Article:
“You know how they used to say ‘see the world, join the Navy?’” Saybrook’s librarian asks.  “I always think of it as:  see the world, become a librarian.  I know it’s not so common an experience, but really the job of librarian is much the same throughout the world.  Having worked in five different countries, I can practice as a librarian anywhere.”
Recently she had a chance to prove it, when – as the recipient of a prestigious Fulbright Senior Specialist award – Annemarie served as a peer advisor to the national library of Bahrain, and to the library of the University of Bahrain. 
For anyone else, this might have been the opportunity of a lifetime.  But for Annemarie, it was one more stop in a lifetime of opportunities. 
Annemarie’s career has taken her from Japan (three years) to Ethiopia (nine years) to India (one year) and to the U.S.  Here at Saybrook, she found her intellectual home – but of course she wanted to travel again.  

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Research Opportunity: Discover the "Power of Place"


We’ve all been to a “special place” – even if we couldn’t explain what that meant.  Some places are romantic, others profound, and some have history written all over them.

How does that happen?  How do they get that way?  Most importantly, could such places, and the way we relate to them, cultivate them, and care for them, have a powerful impact on what happens there? 

Saybrook Organizational Systems alumna Renee Levi is heading up a new research project on the Power of Places to influence people and events. 

The Powers of Place Collaborative (website currently under construction) is an 18-month initiative supported by the Fetzer Institute and the Berkana Institute that will “catalyze a new field of study and practice based on the premise that right relationship between people and the places in which they gather offers the potential for transformative action needed change in the world,” Levi says. 

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Is a "Nanny" state a "healthy" state?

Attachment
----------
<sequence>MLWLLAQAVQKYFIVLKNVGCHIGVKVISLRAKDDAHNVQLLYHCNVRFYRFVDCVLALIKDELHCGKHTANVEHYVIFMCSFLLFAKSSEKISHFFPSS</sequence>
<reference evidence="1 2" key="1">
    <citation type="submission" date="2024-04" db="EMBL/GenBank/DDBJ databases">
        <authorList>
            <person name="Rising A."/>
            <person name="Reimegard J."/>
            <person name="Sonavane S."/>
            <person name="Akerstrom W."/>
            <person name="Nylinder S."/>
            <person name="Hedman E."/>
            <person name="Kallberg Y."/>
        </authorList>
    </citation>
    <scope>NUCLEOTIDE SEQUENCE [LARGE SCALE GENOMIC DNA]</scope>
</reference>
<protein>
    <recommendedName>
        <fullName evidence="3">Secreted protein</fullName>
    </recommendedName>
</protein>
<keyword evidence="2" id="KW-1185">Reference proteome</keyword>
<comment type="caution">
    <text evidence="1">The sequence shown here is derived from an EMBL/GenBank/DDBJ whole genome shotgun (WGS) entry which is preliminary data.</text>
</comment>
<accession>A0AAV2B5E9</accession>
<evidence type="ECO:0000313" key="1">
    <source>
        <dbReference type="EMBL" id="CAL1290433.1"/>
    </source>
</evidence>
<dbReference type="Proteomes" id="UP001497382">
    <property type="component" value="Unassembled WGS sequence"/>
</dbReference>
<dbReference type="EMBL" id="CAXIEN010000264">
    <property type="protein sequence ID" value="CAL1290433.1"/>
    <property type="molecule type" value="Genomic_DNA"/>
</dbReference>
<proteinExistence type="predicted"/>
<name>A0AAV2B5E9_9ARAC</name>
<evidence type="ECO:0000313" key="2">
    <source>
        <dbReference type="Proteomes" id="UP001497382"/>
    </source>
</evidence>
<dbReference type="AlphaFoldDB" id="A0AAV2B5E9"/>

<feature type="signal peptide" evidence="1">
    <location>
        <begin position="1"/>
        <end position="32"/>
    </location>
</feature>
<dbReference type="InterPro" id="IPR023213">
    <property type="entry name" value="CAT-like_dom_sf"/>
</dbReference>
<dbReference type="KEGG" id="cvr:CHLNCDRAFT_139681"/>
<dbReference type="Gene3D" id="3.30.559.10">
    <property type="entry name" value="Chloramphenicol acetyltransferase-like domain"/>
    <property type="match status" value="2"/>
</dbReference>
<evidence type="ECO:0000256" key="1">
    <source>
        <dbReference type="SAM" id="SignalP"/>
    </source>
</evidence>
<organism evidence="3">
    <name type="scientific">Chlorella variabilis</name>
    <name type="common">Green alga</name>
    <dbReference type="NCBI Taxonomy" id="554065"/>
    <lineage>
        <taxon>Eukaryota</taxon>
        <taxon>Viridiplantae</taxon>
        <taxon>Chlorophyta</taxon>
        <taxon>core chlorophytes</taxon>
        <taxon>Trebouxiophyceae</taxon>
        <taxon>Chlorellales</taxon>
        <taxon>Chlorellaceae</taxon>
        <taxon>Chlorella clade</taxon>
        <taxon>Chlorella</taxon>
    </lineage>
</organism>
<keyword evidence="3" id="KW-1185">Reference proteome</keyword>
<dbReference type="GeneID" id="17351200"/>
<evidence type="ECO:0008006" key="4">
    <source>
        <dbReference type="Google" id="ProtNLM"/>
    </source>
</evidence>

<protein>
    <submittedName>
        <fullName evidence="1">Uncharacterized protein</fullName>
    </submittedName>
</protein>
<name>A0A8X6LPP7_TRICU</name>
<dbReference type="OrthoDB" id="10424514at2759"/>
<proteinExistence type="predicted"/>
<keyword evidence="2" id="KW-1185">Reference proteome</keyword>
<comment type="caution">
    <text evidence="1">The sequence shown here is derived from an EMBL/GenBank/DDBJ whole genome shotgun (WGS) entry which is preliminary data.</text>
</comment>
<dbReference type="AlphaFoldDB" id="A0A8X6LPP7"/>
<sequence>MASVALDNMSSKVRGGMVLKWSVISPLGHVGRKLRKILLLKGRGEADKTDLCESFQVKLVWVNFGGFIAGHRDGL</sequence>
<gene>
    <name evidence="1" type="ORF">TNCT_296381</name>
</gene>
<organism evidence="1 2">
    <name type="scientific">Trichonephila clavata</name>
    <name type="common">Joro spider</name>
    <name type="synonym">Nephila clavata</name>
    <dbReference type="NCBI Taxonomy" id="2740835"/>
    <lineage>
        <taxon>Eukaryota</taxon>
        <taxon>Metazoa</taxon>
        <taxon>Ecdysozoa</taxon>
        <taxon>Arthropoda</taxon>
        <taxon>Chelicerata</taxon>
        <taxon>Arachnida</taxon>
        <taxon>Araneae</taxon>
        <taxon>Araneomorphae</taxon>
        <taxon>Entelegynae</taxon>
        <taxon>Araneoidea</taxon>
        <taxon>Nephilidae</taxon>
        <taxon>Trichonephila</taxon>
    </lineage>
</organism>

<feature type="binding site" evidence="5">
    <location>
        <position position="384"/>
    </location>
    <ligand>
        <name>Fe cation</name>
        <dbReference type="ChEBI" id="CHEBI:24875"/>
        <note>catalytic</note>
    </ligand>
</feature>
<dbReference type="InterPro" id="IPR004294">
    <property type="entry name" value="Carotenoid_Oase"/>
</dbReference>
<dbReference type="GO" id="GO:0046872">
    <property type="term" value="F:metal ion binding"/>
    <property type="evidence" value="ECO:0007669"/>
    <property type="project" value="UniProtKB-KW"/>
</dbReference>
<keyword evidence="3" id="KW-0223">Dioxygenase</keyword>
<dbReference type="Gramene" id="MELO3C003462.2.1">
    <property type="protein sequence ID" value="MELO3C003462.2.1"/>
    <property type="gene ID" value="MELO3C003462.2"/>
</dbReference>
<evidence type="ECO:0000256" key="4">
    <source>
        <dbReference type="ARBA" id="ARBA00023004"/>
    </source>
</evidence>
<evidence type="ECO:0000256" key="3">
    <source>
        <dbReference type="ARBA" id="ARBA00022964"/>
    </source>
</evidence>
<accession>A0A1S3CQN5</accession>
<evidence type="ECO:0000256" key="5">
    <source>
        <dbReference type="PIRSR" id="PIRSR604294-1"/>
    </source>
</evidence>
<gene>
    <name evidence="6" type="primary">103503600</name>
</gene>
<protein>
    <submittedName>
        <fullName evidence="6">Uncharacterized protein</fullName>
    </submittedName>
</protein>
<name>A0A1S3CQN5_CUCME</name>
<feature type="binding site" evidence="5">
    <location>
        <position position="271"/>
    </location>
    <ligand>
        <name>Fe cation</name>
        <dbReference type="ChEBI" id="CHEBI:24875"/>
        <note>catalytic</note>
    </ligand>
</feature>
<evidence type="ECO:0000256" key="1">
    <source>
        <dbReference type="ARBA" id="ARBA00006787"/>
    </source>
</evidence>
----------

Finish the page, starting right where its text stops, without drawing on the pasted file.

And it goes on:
It didn’t get much buzz in America, but across the pond Britons are still talking (so we’re told) about a BBC commentary made last month by Dr Alan Maryon-Davis, the President of the UK Faculty of Public Health.

In it, Dr. Maryon-Davis says that public health has become a significant enough social issue that the government must intervene at far more significant levels to ensure participation and effectiveness.  Sound like a “nanny state?”  Yes, says Maryon-Davis, it does:  and that’s not a bad thing.

“Is the government 'nannying' us too much” to help prevent killers like heart disease, strokes, and cancer?  Maryon-Davis writes.  “Is it trying too hard to micro-manage our health?  I say firmly - no.”

Here at Saybrook, many faculty have been advocating a changing governmental role in health care for years:  Mind-Body Medicine faculty member Marie DiCowden, for example, has overseen public hearings on the way the government – at all levels – can encourage best practice. 

But at the same time, DiCowden says, the idea of “nannying” doesn’t seem to get it quite right.

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Building America's first "green highway"


Imagine a highway stretching along the coast from California to Mexico – with alternative, eco-friendly fuels available at every rest stop.  Need compressed natural gas?  Electricity?  Biodiesel?  Hydrogen?  They’d offer it to every car that passes by.

That’s the dream of three state governors - Gov. Chris Gregoire in Washington, Gov. Ted Kulongoski in Oregon, and Gov. Arnold Schwarzenegger in California – who envision America’s first “Green Highway” across 1,300 miles of coastland. 

If the idea can clear federal and state regulations … not to mention opposition from business groups who say alternative refueling stations at rest stops would take business away from nearby private entities … it would be a milestone in both American environmentalism and inter-state cooperation. 

Nancy Southern, who directs Saybrook’s Organizational Systems program, says it also might be a good reason to finally buy an alternative fuel vehicle.

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Saybrook Save the Dates